The recovery from the Great Recession has largely been a half-hearted one, and few see the economy improving dramatically in the near future. These realities present challenges for state and local governments that will likely require a range of responses, but giving governors the line-item veto should be seen as low-hanging fruit for the six states that don't have it.
Those states are Indiana, Nevada, New Hampshire, North Carolina, Rhode Island and Vermont, and there is a movement afoot in at least one of them to do something about it. Three bills pending in the Rhode Island legislature would put the issue before the Ocean State's voters this November. Former gubernatorial candidate Ken Block, founder of the state's Moderate Party, has created a website, lineitemveto.org, that has gathered more 900 signatures for a letter urging the state's leaders to support the change.
There's good reason to consider the idea. The long-term fiscal forecast is far from rosy for states and their local governments. A decade ago, the concern was rising health-care costs. Then came a number of municipal bankruptcies fueled in part by the costs of long underfunded pension systems. Next came a rule from the Government Accounting Standards Board that required governments to report liabilities associated with post-employment benefits such as retiree health care. More recently, the focus has been on the need for costly improvements to infrastructure at a time when the sluggish recovery has produced slow revenue growth.
It's not as though the line-item veto, which allows governors to delete items or parts of items in an appropriations bill without rejecting it entirely, will solve these problems for the six states that don't allow it -- after all, plenty of states that do have it struggle with their finances -- but it's one of the tools that will be needed if governments are to survive the fiscal challenges to come.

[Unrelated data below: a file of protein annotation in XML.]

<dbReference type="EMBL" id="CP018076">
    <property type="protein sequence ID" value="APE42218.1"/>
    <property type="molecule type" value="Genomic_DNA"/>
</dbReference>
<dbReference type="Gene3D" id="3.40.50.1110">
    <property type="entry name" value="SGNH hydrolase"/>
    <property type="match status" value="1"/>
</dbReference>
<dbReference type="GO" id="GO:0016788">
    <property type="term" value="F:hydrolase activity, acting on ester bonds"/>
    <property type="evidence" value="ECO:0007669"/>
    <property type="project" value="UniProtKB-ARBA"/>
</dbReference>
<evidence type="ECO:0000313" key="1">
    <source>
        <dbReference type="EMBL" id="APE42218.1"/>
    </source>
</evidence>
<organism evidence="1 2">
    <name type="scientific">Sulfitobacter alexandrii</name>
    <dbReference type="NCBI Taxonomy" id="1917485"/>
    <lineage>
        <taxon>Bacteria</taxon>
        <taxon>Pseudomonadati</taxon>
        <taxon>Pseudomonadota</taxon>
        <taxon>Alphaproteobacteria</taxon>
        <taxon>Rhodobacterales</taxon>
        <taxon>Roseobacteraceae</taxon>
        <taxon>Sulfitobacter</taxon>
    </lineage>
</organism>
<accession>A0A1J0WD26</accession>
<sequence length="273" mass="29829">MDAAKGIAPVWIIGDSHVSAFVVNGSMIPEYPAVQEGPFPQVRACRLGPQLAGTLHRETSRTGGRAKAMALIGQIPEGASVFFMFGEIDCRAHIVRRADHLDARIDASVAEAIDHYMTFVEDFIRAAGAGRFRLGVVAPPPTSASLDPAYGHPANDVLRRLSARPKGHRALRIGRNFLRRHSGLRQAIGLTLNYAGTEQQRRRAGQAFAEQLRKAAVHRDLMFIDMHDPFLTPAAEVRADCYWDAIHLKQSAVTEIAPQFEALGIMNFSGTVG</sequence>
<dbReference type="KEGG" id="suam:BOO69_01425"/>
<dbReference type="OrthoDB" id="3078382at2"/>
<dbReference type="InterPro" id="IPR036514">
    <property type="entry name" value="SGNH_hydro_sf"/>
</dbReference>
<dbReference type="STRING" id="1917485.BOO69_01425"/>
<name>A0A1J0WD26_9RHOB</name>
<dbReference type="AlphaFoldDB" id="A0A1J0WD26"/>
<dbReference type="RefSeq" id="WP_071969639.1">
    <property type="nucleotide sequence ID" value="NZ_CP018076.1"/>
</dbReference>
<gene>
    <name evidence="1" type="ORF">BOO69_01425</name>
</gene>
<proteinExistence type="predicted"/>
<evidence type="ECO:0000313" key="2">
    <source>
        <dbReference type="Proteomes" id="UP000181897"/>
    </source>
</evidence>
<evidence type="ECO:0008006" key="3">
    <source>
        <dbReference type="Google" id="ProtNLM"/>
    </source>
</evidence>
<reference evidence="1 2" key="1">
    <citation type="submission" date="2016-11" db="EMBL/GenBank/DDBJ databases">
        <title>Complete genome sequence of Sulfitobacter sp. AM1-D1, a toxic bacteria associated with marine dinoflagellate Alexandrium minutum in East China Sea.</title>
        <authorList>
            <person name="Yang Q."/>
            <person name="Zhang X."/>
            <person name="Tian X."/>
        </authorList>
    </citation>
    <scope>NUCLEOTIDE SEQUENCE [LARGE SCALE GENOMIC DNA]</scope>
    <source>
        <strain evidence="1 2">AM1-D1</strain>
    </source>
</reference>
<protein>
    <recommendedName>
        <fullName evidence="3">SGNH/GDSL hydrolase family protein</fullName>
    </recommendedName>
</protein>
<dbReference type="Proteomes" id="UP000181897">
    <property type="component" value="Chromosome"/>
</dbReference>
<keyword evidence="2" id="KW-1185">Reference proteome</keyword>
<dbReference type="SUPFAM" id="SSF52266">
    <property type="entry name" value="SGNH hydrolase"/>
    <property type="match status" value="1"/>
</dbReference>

Like most things in politics, the full impact of the tool can't be measured in dollars and cents. The threat of the line-item veto can shape debates and make it harder for legislators to lard up popular bills with pork. A line-item veto could be overridden by lawmakers, but not without shining a light on provisions they might not want the public to pay a lot of attention to.
The temptation for public officials to duck responsibility for dealing with hard problems and let successors wrestle with them is always going to be great. But state and local leaders who want to deal with problems now face difficult choices. One approach, of course, would be to raise taxes, but voters are rarely happy about that. Another would be for governments to retreat entirely from some areas they now fund. One could make a realistic argument that the public sector does a number of unnecessary things, but the inconvenient truth is that in a democracy every one of them has a constituency.
In most states, the far more realistic approach will be a combination of raising revenues and finding savings. The line-item veto may be an imperfect tool for accomplishing the latter, but it's one that all states ought to have at hand.